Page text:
People came to Azusa Street from all over the world. One was William H. Durham, who was mightily touched by God when William J. Seymour prayed for him. When Durham returned to his mission in Chicago, a move of God began and pastors who couldn’t reach Los Angeles began attending there. Among those filled with the Holy Spirit were A.H. Argue, who became a leader in the Pentecostal movement in Canada, and E.N. Bell of Fort Worth, Texas, the first chairman of the Assemblies of God.

In 1905 T.B. Barratt came from Norway and received the Holy Spirit in a Pentecostal mission in New York City. When he returned, his own mission became Filadelphia Church, the largest non-Lutheran Church in Norway.

A Swedish Baptist pastor, Lewi Pethrus, came to Barratt’s church, received the Baptism and returned to Sweden, where the move of God followed. From Sweden, it went to South America, a stronghold of revival to this day.

Making room for unbelievers

In the Second Great Awakening, Jacob Knapp’s meetings were so well attended and there were so many people saved that often many Christians stayed home so there would be room for unbelievers. They used the time for home prayer meetings. This phenomenon has frequently been repeated.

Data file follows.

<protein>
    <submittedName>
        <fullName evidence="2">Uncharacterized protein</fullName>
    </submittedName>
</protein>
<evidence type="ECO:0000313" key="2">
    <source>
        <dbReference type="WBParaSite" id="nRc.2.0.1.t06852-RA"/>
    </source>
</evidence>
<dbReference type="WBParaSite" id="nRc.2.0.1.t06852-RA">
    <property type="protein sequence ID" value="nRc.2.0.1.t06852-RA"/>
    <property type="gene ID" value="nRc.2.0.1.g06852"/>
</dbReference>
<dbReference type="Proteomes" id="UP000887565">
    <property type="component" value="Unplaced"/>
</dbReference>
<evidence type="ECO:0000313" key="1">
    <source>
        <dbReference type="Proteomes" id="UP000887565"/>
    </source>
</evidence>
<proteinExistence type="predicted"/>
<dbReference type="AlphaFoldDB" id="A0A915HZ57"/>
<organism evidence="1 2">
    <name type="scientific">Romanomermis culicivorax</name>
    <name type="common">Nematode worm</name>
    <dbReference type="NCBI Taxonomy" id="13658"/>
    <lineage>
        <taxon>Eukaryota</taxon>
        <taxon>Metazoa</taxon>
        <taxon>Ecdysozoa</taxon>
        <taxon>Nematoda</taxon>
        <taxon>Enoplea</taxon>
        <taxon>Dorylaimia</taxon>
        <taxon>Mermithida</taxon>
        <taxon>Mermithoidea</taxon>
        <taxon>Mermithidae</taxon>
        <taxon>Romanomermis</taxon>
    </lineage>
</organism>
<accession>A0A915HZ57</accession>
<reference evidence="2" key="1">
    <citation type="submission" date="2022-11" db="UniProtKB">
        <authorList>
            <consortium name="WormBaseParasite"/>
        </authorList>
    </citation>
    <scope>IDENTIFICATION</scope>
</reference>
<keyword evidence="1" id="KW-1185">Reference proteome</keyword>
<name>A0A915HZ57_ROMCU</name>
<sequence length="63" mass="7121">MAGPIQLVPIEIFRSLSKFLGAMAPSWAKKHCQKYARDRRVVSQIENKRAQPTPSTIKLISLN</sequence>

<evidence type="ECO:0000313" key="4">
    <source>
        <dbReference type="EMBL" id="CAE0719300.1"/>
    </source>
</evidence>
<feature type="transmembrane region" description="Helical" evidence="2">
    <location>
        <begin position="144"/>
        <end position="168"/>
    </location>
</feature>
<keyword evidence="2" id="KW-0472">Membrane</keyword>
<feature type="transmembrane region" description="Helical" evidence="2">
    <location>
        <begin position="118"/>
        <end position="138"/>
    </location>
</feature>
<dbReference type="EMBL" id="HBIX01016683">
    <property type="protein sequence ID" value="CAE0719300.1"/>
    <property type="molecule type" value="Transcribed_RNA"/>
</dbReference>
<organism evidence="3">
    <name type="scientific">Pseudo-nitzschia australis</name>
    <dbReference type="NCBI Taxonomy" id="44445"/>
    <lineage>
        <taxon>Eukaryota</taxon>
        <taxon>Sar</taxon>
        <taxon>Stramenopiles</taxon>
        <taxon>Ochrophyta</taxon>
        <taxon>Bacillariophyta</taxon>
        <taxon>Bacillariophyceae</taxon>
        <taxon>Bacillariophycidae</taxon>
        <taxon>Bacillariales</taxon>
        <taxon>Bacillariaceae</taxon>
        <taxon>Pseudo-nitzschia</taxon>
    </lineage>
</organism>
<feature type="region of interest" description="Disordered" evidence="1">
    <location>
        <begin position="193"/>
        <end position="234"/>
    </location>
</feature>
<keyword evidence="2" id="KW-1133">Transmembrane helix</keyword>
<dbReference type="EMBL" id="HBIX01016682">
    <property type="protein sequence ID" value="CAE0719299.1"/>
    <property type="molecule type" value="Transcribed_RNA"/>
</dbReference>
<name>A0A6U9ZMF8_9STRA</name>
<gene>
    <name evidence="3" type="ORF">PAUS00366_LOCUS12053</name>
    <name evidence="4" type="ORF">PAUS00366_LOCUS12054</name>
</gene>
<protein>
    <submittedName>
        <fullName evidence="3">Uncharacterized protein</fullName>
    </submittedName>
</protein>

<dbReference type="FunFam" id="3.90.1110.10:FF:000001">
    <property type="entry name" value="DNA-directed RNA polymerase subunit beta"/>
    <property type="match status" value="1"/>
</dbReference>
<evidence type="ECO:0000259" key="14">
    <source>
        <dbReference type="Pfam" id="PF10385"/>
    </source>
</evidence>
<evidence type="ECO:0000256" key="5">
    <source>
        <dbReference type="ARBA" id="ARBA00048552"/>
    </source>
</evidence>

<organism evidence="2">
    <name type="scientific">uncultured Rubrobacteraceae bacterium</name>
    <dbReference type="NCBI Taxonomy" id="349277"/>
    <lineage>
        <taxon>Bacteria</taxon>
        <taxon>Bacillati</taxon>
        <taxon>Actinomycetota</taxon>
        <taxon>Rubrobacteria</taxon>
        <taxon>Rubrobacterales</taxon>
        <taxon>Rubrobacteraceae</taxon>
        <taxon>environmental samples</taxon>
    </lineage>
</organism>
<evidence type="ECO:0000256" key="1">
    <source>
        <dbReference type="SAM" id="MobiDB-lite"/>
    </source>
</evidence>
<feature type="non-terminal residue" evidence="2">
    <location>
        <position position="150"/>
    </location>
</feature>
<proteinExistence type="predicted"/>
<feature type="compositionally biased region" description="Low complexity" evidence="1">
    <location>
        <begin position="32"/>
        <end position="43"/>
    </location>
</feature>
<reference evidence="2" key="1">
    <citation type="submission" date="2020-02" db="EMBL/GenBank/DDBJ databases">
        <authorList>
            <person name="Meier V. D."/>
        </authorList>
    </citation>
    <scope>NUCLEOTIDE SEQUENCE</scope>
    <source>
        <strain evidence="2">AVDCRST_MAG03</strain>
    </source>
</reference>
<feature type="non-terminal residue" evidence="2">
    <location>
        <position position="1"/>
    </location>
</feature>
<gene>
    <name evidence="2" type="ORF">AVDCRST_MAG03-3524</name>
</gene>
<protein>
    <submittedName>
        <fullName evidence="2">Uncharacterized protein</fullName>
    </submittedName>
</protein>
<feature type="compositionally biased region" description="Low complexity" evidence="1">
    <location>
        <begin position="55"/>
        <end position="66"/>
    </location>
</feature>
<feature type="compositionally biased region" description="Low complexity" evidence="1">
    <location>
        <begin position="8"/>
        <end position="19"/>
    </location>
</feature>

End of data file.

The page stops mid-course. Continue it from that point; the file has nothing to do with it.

Enthusiastic worship

Howell Harris, the Welsh preacher converted in 1735, found his services often accompanied by “scenes of wild enthusiasm.”

At Cane Ridge, Ky., flashpoint of the western portion of the Second Great Awakening, it was said the sound of thousands shouting together could be heard for miles.

The high energy of repeated praise choruses even has precedent. At Azusa Street it was “The Comforter Has Come” that was repeated over and over.


There were no Pentecostal denominations (by practice) when the Spirit was poured out near the turn of the 20th century. It was the Holiness denominations that first experienced tongues. Even before the Assemblies of God was formed in 1914, 100 people had spoken in tongues at a Christian and Missionary Alliance camp meeting in Nyack, N.Y. The charismatic movement of the 1970s saw this occur in mainline churches of every stripe.

Crying out

During Edwards’ sermons, there were often “cryings out in the meeting house.” He understood this to be the result of conviction that brought souls to Christ.

David Brainerd was the catalyst for revival among Native Americans in 1745-46. Often in his diary he mentioned the cries and tears of Indian hearers as indications of conviction and considered it a sign of “less affection” for the things of God when these were not present.